By TRENTON DANIEL
PORT-AU-PRINCE, Haiti —
Haiti’s two most prominent health care organizations are preparing a new assault on the country’s deadly cholera epidemic: the dispatch of hundreds of workers to remote villages and gritty alleys in the capital to administer a vaccine against the raging disease.
But the pilot project, which has not yet secured the $870,000 it is estimated to cost, has set off a debate among some public health experts who question the wisdom of a program that will inoculate only 1 percent of the population and could deplete the world’s stock of available cholera vaccine, potentially putting people at risk in other vulnerable places.
Experts also wonder whether it will even be possible to successfully administer a vaccine that must be given in two dosages two weeks apart. They contend the money is best spent cleaning up the waterways that have allowed cholera to flourish in Haiti.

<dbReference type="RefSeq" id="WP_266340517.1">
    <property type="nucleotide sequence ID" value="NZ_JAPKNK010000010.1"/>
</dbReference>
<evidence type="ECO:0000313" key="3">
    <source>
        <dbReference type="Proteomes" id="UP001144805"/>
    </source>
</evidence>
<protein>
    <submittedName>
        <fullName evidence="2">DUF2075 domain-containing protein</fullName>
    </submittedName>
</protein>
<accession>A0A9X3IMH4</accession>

“Everybody thinks it’s going to do some good,” said Richard Garfield, a professor of public health and nursing at Columbia University. “But it’s hard to specify how much good and benefit will come out of that … There are bigger-bang-for-the-buck activities out there.”
“We’re not doing this at the exclusion of water and sanitation,” said Weigel. “We really think that it’s faulty logic to think that it’s one or the other.”
Farmer acknowledges the global shortage but believes the epidemic will spur pharmaceutical companies to increase supply.
“This is an oral vaccine that was designed to be used in poor countries,” Farmer said. “This is the lowest-hanging fruit.”
Still, Garfield and others say that the project poses some tough ethical dilemmas.
“It’s not clear who gets in the life boat and who doesn’t,” he said.
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